The Old Town Neighborhood Association’s Little Free Library is located at the corner of Wilbur and Durham. Neighborhood association chair, Dick Reamer, says that the library does more than promote literacy–it promotes community too. Current titles include: books by Clive Cussler and John Grisham as well as The Berenstein Bears Go to Camp, Adventures of Danny and the Dinosaur and To Kill a Mockingbird.
Lutie Stearns was a Wisconsin library activist in the late 1800s who was so committed to everyone’s right to a free library that she spent almost twenty years delivering books to people living in rural communities.
Writer Stuart Stotts calls her the “Johnny Appleseed” of books. The Little Free Library movement calls her their heroine.
The Little Free Library is a worldwide book sharing movement designed to build both a love of reading and community out of DIY woodworking projects that come in all shapes, sizes and colors.
Originally the goal was to build 2,510 libraries around the world to surpass the number Andrew Carnegie built. As of January of this year, the goal had been surpassed with an estimated 5,000 to 6,000 Little Free Libraries open for business in 36 countries.
Lutie Stearns would be proud to know her work is being carried on in Lake Oswego which is home to four Little Free Libraries. Here’s where you can find them in case you’re looking for a good read (or are wanting to donate a book you think someone else would enjoy).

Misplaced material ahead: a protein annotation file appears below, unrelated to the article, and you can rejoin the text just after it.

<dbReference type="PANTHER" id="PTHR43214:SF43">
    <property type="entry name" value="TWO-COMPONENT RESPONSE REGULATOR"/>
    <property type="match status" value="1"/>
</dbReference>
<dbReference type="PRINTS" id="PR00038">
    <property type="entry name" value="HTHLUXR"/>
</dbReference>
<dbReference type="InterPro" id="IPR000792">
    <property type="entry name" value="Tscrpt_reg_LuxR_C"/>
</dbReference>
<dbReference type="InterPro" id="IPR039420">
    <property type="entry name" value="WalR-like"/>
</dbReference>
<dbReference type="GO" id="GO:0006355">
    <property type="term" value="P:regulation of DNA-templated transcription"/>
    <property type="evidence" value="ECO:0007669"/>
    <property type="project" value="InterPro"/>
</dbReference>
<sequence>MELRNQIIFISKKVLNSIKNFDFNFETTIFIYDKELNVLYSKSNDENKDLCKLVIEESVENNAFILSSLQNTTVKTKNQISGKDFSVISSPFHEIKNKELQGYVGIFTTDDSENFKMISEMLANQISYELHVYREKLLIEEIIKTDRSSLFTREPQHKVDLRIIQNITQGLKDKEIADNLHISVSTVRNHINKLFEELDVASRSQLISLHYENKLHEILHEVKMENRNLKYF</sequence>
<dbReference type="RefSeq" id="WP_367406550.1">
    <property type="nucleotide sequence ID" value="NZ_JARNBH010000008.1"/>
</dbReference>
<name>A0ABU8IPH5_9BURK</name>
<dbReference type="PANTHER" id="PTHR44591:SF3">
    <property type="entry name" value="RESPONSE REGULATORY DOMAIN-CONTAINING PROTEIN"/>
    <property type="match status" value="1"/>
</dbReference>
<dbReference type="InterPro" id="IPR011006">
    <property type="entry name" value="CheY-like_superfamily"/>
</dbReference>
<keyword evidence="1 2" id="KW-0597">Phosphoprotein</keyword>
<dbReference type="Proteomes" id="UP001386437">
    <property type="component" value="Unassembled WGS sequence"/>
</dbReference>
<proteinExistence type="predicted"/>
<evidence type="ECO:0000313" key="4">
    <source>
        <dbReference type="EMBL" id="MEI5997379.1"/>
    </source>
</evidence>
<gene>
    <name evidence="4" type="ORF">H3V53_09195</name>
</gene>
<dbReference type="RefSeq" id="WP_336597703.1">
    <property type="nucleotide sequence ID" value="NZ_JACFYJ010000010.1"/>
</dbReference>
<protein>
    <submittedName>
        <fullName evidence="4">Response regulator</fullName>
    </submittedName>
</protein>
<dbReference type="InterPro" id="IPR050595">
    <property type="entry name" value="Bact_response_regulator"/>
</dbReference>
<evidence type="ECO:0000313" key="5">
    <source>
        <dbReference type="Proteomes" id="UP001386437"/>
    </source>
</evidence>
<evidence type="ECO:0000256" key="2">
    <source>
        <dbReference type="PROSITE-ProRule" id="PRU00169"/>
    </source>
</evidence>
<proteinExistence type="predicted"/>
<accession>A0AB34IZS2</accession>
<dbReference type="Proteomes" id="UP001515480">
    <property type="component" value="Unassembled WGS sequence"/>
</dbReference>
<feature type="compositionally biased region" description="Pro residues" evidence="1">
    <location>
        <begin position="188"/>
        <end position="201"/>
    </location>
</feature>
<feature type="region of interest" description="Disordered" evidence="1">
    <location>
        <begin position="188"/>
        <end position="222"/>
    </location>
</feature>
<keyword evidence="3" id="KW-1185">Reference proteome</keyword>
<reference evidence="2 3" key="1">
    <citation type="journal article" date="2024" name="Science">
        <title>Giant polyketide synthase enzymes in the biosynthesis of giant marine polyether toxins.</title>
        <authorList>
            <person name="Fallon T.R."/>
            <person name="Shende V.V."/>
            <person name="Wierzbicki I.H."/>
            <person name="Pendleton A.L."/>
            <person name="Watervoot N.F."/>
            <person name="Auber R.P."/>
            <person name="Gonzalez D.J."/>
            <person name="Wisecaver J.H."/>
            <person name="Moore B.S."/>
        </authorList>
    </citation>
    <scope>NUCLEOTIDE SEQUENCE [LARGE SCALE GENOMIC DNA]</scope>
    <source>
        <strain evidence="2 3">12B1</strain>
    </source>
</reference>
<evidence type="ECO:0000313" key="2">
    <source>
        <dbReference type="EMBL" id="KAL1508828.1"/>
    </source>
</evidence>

The Oswego Playschool Library is located at 517 8th Street in Lake Oswego and was installed this past February in celebration of the playschool’s 60th anniversary. “It’s hard to keep it stocked,” admits parent volunteer Teri Patapoff. It seems that most children, as they are leaving school, stop to either get a book or check to see if the book they donated is still there. Recent titles included The Cat in the Hat, I Spy, and Little House on the Prairie.
Riven Dell’s Little Free Library is located on Riven Dell Road about halfway between Rivendell Court and Tolkien. According to one of the project organizers, Ken Oishi, the original books have been checked out, replaced by a range of self-help, novels, nonfiction, Oprah Winfrey picks and The Life of Pi. “That one was gone immediately,” Oishi explains.
The Carlson Court Little Free Library is located on Carlson Court in Lake Oswego and currently offers titles for old and young alike including, The Very Lazy Ladybug, Where the Wild Things Are, Siddhartha and The Guardian by Nicholas Sparks.
I feel pretty lucky—I live where I work and I love where I live. As a Realtor in Lake Oswego, I get to share that enthusiasm with clients every day. Through this blog, with the help of my freelance writer wife, Genita, I’d like to share that enthusiasm with you. The quality of life you’ll find in Lake Oswego belies its size—there is so much to experience here from a fireworks show over the lake on the 4th of July to the Festival of the Arts--one of the premier arts events in the region. So please check in each week for another reason why I love Lake Oswego and who knows—maybe you’ll fall in love too!
If you’re interested in experiencing Lake Oswego personally, please feel free to contact me either on my cell at (503) 939-9801, via email at firstname.lastname@example.org or check my website by clicking the link in the "Contact me" section in the right-hand column. I would love to show you around.
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